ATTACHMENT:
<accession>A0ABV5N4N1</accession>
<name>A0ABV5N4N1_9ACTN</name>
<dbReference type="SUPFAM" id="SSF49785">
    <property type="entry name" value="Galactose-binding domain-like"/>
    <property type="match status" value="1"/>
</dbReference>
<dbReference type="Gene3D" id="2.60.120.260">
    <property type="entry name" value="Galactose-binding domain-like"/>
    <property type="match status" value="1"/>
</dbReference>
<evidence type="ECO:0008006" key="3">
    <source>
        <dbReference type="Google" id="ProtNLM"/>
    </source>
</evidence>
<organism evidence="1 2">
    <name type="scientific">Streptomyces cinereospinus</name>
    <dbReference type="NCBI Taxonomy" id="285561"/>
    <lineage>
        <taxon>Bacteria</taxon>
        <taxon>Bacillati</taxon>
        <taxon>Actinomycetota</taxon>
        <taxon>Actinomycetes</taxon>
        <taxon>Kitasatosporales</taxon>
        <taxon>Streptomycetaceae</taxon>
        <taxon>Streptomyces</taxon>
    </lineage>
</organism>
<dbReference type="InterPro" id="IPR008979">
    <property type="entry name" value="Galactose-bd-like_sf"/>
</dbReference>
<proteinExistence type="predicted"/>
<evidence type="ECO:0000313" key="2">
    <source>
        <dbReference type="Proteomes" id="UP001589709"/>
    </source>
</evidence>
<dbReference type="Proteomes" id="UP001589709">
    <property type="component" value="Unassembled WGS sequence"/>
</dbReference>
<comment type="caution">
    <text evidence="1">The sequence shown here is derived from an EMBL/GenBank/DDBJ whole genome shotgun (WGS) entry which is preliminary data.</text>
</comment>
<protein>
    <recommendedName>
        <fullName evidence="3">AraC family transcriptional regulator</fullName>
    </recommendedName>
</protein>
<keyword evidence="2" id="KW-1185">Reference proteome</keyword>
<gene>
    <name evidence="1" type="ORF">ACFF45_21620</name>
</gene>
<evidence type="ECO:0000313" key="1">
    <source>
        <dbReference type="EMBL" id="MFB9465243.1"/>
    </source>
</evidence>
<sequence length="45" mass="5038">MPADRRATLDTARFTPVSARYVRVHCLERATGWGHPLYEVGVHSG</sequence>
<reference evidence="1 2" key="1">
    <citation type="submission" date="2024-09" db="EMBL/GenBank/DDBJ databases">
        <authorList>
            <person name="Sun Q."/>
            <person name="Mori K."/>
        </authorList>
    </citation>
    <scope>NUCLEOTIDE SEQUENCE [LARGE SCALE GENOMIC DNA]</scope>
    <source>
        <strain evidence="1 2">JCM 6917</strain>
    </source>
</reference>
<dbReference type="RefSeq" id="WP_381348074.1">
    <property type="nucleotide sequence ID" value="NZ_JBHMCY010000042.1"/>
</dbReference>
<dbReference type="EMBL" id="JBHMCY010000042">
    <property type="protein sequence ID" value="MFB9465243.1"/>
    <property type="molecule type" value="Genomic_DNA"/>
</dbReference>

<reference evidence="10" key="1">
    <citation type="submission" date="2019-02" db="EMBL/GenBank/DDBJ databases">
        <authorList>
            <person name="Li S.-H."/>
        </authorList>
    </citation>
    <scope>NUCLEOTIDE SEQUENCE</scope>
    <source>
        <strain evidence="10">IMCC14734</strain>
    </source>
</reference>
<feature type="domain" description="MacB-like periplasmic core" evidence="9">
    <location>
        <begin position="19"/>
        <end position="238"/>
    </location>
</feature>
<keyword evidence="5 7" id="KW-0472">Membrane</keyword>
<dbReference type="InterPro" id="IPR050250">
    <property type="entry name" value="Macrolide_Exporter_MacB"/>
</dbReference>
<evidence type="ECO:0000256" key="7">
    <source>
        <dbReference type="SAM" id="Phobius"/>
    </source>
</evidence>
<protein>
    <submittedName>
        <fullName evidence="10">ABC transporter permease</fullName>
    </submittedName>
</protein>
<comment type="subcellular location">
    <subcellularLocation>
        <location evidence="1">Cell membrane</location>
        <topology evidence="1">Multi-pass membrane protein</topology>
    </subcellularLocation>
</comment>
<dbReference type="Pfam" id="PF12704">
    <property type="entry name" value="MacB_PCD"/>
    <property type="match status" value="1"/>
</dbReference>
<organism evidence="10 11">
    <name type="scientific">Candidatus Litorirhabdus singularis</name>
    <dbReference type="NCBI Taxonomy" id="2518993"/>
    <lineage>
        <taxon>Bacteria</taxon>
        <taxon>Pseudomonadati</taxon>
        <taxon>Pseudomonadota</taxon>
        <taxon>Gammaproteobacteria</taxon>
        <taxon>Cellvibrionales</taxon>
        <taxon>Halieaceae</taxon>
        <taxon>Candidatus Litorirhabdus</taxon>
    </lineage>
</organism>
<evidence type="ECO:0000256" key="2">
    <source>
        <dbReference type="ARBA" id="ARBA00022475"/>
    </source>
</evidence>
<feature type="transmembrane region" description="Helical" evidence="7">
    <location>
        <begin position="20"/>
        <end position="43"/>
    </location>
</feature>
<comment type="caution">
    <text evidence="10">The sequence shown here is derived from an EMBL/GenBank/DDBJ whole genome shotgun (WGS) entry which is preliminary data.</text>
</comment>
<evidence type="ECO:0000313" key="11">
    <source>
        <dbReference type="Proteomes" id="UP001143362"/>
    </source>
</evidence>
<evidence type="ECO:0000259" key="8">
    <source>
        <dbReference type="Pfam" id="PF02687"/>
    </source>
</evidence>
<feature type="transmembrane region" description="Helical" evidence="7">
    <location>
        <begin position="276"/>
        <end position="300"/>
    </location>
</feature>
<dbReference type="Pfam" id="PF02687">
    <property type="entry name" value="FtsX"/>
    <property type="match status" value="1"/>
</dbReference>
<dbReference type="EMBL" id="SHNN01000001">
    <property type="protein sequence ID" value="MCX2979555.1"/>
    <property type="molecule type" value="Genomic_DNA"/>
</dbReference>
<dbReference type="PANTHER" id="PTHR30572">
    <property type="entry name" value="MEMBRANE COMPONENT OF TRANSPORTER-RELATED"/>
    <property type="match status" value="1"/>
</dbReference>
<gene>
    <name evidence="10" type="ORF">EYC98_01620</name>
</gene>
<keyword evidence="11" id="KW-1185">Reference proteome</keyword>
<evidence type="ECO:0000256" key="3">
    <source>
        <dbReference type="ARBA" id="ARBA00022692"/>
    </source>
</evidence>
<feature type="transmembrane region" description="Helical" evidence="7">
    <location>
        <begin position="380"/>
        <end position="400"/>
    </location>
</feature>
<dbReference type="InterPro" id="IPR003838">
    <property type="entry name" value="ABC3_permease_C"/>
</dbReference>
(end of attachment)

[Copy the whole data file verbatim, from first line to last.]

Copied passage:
<accession>A0ABV5N4N1</accession>
<name>A0ABV5N4N1_9ACTN</name>
<dbReference type="SUPFAM" id="SSF49785">
    <property type="entry name" value="Galactose-binding domain-like"/>
    <property type="match status" value="1"/>
</dbReference>
<dbReference type="Gene3D" id="2.60.120.260">
    <property type="entry name" value="Galactose-binding domain-like"/>
    <property type="match status" value="1"/>
</dbReference>
<evidence type="ECO:0008006" key="3">
    <source>
        <dbReference type="Google" id="ProtNLM"/>
    </source>
</evidence>
<organism evidence="1 2">
    <name type="scientific">Streptomyces cinereospinus</name>
    <dbReference type="NCBI Taxonomy" id="285561"/>
    <lineage>
        <taxon>Bacteria</taxon>
        <taxon>Bacillati</taxon>
        <taxon>Actinomycetota</taxon>
        <taxon>Actinomycetes</taxon>
        <taxon>Kitasatosporales</taxon>
        <taxon>Streptomycetaceae</taxon>
        <taxon>Streptomyces</taxon>
    </lineage>
</organism>
<dbReference type="InterPro" id="IPR008979">
    <property type="entry name" value="Galactose-bd-like_sf"/>
</dbReference>
<proteinExistence type="predicted"/>
<evidence type="ECO:0000313" key="2">
    <source>
        <dbReference type="Proteomes" id="UP001589709"/>
    </source>
</evidence>
<dbReference type="Proteomes" id="UP001589709">
    <property type="component" value="Unassembled WGS sequence"/>
</dbReference>
<comment type="caution">
    <text evidence="1">The sequence shown here is derived from an EMBL/GenBank/DDBJ whole genome shotgun (WGS) entry which is preliminary data.</text>
</comment>
<protein>
    <recommendedName>
        <fullName evidence="3">AraC family transcriptional regulator</fullName>
    </recommendedName>
</protein>
<keyword evidence="2" id="KW-1185">Reference proteome</keyword>
<gene>
    <name evidence="1" type="ORF">ACFF45_21620</name>
</gene>
<evidence type="ECO:0000313" key="1">
    <source>
        <dbReference type="EMBL" id="MFB9465243.1"/>
    </source>
</evidence>
<sequence length="45" mass="5038">MPADRRATLDTARFTPVSARYVRVHCLERATGWGHPLYEVGVHSG</sequence>
<reference evidence="1 2" key="1">
    <citation type="submission" date="2024-09" db="EMBL/GenBank/DDBJ databases">
        <authorList>
            <person name="Sun Q."/>
            <person name="Mori K."/>
        </authorList>
    </citation>
    <scope>NUCLEOTIDE SEQUENCE [LARGE SCALE GENOMIC DNA]</scope>
    <source>
        <strain evidence="1 2">JCM 6917</strain>
    </source>
</reference>
<dbReference type="RefSeq" id="WP_381348074.1">
    <property type="nucleotide sequence ID" value="NZ_JBHMCY010000042.1"/>
</dbReference>
<dbReference type="EMBL" id="JBHMCY010000042">
    <property type="protein sequence ID" value="MFB9465243.1"/>
    <property type="molecule type" value="Genomic_DNA"/>
</dbReference>

<reference evidence="10" key="1">
    <citation type="submission" date="2019-02" db="EMBL/GenBank/DDBJ databases">
        <authorList>
            <person name="Li S.-H."/>
        </authorList>
    </citation>
    <scope>NUCLEOTIDE SEQUENCE</scope>
    <source>
        <strain evidence="10">IMCC14734</strain>
    </source>
</reference>
<feature type="domain" description="MacB-like periplasmic core" evidence="9">
    <location>
        <begin position="19"/>
        <end position="238"/>
    </location>
</feature>
<keyword evidence="5 7" id="KW-0472">Membrane</keyword>
<dbReference type="InterPro" id="IPR050250">
    <property type="entry name" value="Macrolide_Exporter_MacB"/>
</dbReference>
<evidence type="ECO:0000256" key="7">
    <source>
        <dbReference type="SAM" id="Phobius"/>
    </source>
</evidence>
<protein>
    <submittedName>
        <fullName evidence="10">ABC transporter permease</fullName>
    </submittedName>
</protein>
<comment type="subcellular location">
    <subcellularLocation>
        <location evidence="1">Cell membrane</location>
        <topology evidence="1">Multi-pass membrane protein</topology>
    </subcellularLocation>
</comment>
<dbReference type="Pfam" id="PF12704">
    <property type="entry name" value="MacB_PCD"/>
    <property type="match status" value="1"/>
</dbReference>
<organism evidence="10 11">
    <name type="scientific">Candidatus Litorirhabdus singularis</name>
    <dbReference type="NCBI Taxonomy" id="2518993"/>
    <lineage>
        <taxon>Bacteria</taxon>
        <taxon>Pseudomonadati</taxon>
        <taxon>Pseudomonadota</taxon>
        <taxon>Gammaproteobacteria</taxon>
        <taxon>Cellvibrionales</taxon>
        <taxon>Halieaceae</taxon>
        <taxon>Candidatus Litorirhabdus</taxon>
    </lineage>
</organism>
<evidence type="ECO:0000256" key="2">
    <source>
        <dbReference type="ARBA" id="ARBA00022475"/>
    </source>
</evidence>
<feature type="transmembrane region" description="Helical" evidence="7">
    <location>
        <begin position="20"/>
        <end position="43"/>
    </location>
</feature>
<comment type="caution">
    <text evidence="10">The sequence shown here is derived from an EMBL/GenBank/DDBJ whole genome shotgun (WGS) entry which is preliminary data.</text>
</comment>
<evidence type="ECO:0000313" key="11">
    <source>
        <dbReference type="Proteomes" id="UP001143362"/>
    </source>
</evidence>
<evidence type="ECO:0000259" key="8">
    <source>
        <dbReference type="Pfam" id="PF02687"/>
    </source>
</evidence>
<feature type="transmembrane region" description="Helical" evidence="7">
    <location>
        <begin position="276"/>
        <end position="300"/>
    </location>
</feature>
<dbReference type="Pfam" id="PF02687">
    <property type="entry name" value="FtsX"/>
    <property type="match status" value="1"/>
</dbReference>
<dbReference type="EMBL" id="SHNN01000001">
    <property type="protein sequence ID" value="MCX2979555.1"/>
    <property type="molecule type" value="Genomic_DNA"/>
</dbReference>
<dbReference type="PANTHER" id="PTHR30572">
    <property type="entry name" value="MEMBRANE COMPONENT OF TRANSPORTER-RELATED"/>
    <property type="match status" value="1"/>
</dbReference>
<gene>
    <name evidence="10" type="ORF">EYC98_01620</name>
</gene>
<keyword evidence="11" id="KW-1185">Reference proteome</keyword>
<evidence type="ECO:0000256" key="3">
    <source>
        <dbReference type="ARBA" id="ARBA00022692"/>
    </source>
</evidence>
<feature type="transmembrane region" description="Helical" evidence="7">
    <location>
        <begin position="380"/>
        <end position="400"/>
    </location>
</feature>
<dbReference type="InterPro" id="IPR003838">
    <property type="entry name" value="ABC3_permease_C"/>
</dbReference>